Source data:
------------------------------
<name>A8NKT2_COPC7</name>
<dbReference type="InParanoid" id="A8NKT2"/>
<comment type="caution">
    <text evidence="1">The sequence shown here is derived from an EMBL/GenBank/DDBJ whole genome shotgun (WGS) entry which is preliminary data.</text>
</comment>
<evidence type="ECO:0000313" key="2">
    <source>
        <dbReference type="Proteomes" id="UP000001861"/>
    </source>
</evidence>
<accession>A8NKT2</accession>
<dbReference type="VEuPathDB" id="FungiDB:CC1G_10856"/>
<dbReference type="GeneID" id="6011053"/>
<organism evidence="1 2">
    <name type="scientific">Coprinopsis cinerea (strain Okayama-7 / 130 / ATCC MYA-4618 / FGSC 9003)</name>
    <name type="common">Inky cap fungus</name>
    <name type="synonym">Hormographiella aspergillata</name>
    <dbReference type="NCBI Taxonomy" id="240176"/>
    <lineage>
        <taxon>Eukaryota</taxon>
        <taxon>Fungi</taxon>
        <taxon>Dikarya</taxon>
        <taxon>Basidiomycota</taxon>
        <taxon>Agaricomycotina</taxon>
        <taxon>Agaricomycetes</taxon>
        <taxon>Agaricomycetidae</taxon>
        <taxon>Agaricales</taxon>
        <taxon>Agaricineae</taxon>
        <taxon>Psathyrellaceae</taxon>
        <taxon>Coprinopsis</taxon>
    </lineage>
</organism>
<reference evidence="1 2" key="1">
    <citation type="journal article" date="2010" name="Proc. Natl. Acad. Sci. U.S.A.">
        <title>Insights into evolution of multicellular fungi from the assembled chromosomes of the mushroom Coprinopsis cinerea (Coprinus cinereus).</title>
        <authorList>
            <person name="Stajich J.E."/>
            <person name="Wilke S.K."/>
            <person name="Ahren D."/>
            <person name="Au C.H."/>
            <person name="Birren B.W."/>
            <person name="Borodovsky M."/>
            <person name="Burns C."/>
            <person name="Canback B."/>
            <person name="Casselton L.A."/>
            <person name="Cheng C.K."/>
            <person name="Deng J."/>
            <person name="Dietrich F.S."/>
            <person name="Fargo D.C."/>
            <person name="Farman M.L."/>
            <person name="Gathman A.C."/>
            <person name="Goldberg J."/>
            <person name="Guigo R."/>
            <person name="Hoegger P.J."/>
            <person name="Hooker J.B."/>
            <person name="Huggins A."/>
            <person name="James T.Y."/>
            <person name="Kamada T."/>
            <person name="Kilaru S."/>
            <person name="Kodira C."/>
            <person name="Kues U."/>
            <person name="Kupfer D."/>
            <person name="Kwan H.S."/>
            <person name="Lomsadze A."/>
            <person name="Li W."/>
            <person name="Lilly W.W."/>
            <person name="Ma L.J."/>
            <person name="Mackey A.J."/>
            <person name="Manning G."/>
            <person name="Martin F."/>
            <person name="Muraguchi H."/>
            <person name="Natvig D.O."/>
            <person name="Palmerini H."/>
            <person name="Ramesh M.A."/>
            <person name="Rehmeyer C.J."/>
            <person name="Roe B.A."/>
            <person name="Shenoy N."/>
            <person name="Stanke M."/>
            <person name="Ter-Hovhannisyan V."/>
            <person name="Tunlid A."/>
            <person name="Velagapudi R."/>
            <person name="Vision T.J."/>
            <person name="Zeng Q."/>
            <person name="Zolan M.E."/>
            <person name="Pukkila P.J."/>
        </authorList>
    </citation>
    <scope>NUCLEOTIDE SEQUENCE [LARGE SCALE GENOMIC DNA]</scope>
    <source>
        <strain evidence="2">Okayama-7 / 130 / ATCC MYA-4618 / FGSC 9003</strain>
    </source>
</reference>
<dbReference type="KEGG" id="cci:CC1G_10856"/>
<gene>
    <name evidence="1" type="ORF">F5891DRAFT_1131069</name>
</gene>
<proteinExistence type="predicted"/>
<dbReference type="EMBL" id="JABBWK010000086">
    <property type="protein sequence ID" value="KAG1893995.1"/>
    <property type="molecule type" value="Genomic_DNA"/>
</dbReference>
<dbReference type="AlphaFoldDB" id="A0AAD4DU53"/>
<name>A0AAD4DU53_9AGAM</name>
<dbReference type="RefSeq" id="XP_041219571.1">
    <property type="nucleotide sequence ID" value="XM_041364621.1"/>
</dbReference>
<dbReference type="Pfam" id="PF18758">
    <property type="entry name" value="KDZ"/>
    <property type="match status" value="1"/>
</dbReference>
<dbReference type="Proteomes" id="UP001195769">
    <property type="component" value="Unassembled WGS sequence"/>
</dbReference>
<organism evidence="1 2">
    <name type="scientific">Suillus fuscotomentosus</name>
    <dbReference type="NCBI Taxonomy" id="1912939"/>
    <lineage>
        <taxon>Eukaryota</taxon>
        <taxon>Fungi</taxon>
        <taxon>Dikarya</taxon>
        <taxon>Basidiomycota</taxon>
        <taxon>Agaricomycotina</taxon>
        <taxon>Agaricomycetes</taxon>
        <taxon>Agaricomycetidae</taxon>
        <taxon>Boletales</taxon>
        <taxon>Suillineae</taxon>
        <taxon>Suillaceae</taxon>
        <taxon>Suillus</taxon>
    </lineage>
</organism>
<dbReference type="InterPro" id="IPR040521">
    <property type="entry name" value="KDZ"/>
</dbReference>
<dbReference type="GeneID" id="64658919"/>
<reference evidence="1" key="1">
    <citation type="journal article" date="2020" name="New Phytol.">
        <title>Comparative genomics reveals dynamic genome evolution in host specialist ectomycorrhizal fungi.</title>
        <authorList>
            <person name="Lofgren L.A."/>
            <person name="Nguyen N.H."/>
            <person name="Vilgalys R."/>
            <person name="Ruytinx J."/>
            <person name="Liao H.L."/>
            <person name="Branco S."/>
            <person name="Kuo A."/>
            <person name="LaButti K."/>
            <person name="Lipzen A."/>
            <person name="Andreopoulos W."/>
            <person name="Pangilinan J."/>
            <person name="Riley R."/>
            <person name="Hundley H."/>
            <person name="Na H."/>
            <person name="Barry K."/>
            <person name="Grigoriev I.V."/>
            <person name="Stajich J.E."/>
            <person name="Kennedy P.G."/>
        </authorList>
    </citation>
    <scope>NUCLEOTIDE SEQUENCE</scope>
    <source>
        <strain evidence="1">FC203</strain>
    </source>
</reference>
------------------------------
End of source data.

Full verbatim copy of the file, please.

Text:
<name>A8NKT2_COPC7</name>
<dbReference type="InParanoid" id="A8NKT2"/>
<comment type="caution">
    <text evidence="1">The sequence shown here is derived from an EMBL/GenBank/DDBJ whole genome shotgun (WGS) entry which is preliminary data.</text>
</comment>
<evidence type="ECO:0000313" key="2">
    <source>
        <dbReference type="Proteomes" id="UP000001861"/>
    </source>
</evidence>
<accession>A8NKT2</accession>
<dbReference type="VEuPathDB" id="FungiDB:CC1G_10856"/>
<dbReference type="GeneID" id="6011053"/>
<organism evidence="1 2">
    <name type="scientific">Coprinopsis cinerea (strain Okayama-7 / 130 / ATCC MYA-4618 / FGSC 9003)</name>
    <name type="common">Inky cap fungus</name>
    <name type="synonym">Hormographiella aspergillata</name>
    <dbReference type="NCBI Taxonomy" id="240176"/>
    <lineage>
        <taxon>Eukaryota</taxon>
        <taxon>Fungi</taxon>
        <taxon>Dikarya</taxon>
        <taxon>Basidiomycota</taxon>
        <taxon>Agaricomycotina</taxon>
        <taxon>Agaricomycetes</taxon>
        <taxon>Agaricomycetidae</taxon>
        <taxon>Agaricales</taxon>
        <taxon>Agaricineae</taxon>
        <taxon>Psathyrellaceae</taxon>
        <taxon>Coprinopsis</taxon>
    </lineage>
</organism>
<reference evidence="1 2" key="1">
    <citation type="journal article" date="2010" name="Proc. Natl. Acad. Sci. U.S.A.">
        <title>Insights into evolution of multicellular fungi from the assembled chromosomes of the mushroom Coprinopsis cinerea (Coprinus cinereus).</title>
        <authorList>
            <person name="Stajich J.E."/>
            <person name="Wilke S.K."/>
            <person name="Ahren D."/>
            <person name="Au C.H."/>
            <person name="Birren B.W."/>
            <person name="Borodovsky M."/>
            <person name="Burns C."/>
            <person name="Canback B."/>
            <person name="Casselton L.A."/>
            <person name="Cheng C.K."/>
            <person name="Deng J."/>
            <person name="Dietrich F.S."/>
            <person name="Fargo D.C."/>
            <person name="Farman M.L."/>
            <person name="Gathman A.C."/>
            <person name="Goldberg J."/>
            <person name="Guigo R."/>
            <person name="Hoegger P.J."/>
            <person name="Hooker J.B."/>
            <person name="Huggins A."/>
            <person name="James T.Y."/>
            <person name="Kamada T."/>
            <person name="Kilaru S."/>
            <person name="Kodira C."/>
            <person name="Kues U."/>
            <person name="Kupfer D."/>
            <person name="Kwan H.S."/>
            <person name="Lomsadze A."/>
            <person name="Li W."/>
            <person name="Lilly W.W."/>
            <person name="Ma L.J."/>
            <person name="Mackey A.J."/>
            <person name="Manning G."/>
            <person name="Martin F."/>
            <person name="Muraguchi H."/>
            <person name="Natvig D.O."/>
            <person name="Palmerini H."/>
            <person name="Ramesh M.A."/>
            <person name="Rehmeyer C.J."/>
            <person name="Roe B.A."/>
            <person name="Shenoy N."/>
            <person name="Stanke M."/>
            <person name="Ter-Hovhannisyan V."/>
            <person name="Tunlid A."/>
            <person name="Velagapudi R."/>
            <person name="Vision T.J."/>
            <person name="Zeng Q."/>
            <person name="Zolan M.E."/>
            <person name="Pukkila P.J."/>
        </authorList>
    </citation>
    <scope>NUCLEOTIDE SEQUENCE [LARGE SCALE GENOMIC DNA]</scope>
    <source>
        <strain evidence="2">Okayama-7 / 130 / ATCC MYA-4618 / FGSC 9003</strain>
    </source>
</reference>
<dbReference type="KEGG" id="cci:CC1G_10856"/>
<gene>
    <name evidence="1" type="ORF">F5891DRAFT_1131069</name>
</gene>
<proteinExistence type="predicted"/>
<dbReference type="EMBL" id="JABBWK010000086">
    <property type="protein sequence ID" value="KAG1893995.1"/>
    <property type="molecule type" value="Genomic_DNA"/>
</dbReference>
<dbReference type="AlphaFoldDB" id="A0AAD4DU53"/>
<name>A0AAD4DU53_9AGAM</name>
<dbReference type="RefSeq" id="XP_041219571.1">
    <property type="nucleotide sequence ID" value="XM_041364621.1"/>
</dbReference>
<dbReference type="Pfam" id="PF18758">
    <property type="entry name" value="KDZ"/>
    <property type="match status" value="1"/>
</dbReference>
<dbReference type="Proteomes" id="UP001195769">
    <property type="component" value="Unassembled WGS sequence"/>
</dbReference>
<organism evidence="1 2">
    <name type="scientific">Suillus fuscotomentosus</name>
    <dbReference type="NCBI Taxonomy" id="1912939"/>
    <lineage>
        <taxon>Eukaryota</taxon>
        <taxon>Fungi</taxon>
        <taxon>Dikarya</taxon>
        <taxon>Basidiomycota</taxon>
        <taxon>Agaricomycotina</taxon>
        <taxon>Agaricomycetes</taxon>
        <taxon>Agaricomycetidae</taxon>
        <taxon>Boletales</taxon>
        <taxon>Suillineae</taxon>
        <taxon>Suillaceae</taxon>
        <taxon>Suillus</taxon>
    </lineage>
</organism>
<dbReference type="InterPro" id="IPR040521">
    <property type="entry name" value="KDZ"/>
</dbReference>
<dbReference type="GeneID" id="64658919"/>
<reference evidence="1" key="1">
    <citation type="journal article" date="2020" name="New Phytol.">
        <title>Comparative genomics reveals dynamic genome evolution in host specialist ectomycorrhizal fungi.</title>
        <authorList>
            <person name="Lofgren L.A."/>
            <person name="Nguyen N.H."/>
            <person name="Vilgalys R."/>
            <person name="Ruytinx J."/>
            <person name="Liao H.L."/>
            <person name="Branco S."/>
            <person name="Kuo A."/>
            <person name="LaButti K."/>
            <person name="Lipzen A."/>
            <person name="Andreopoulos W."/>
            <person name="Pangilinan J."/>
            <person name="Riley R."/>
            <person name="Hundley H."/>
            <person name="Na H."/>
            <person name="Barry K."/>
            <person name="Grigoriev I.V."/>
            <person name="Stajich J.E."/>
            <person name="Kennedy P.G."/>
        </authorList>
    </citation>
    <scope>NUCLEOTIDE SEQUENCE</scope>
    <source>
        <strain evidence="1">FC203</strain>
    </source>
</reference>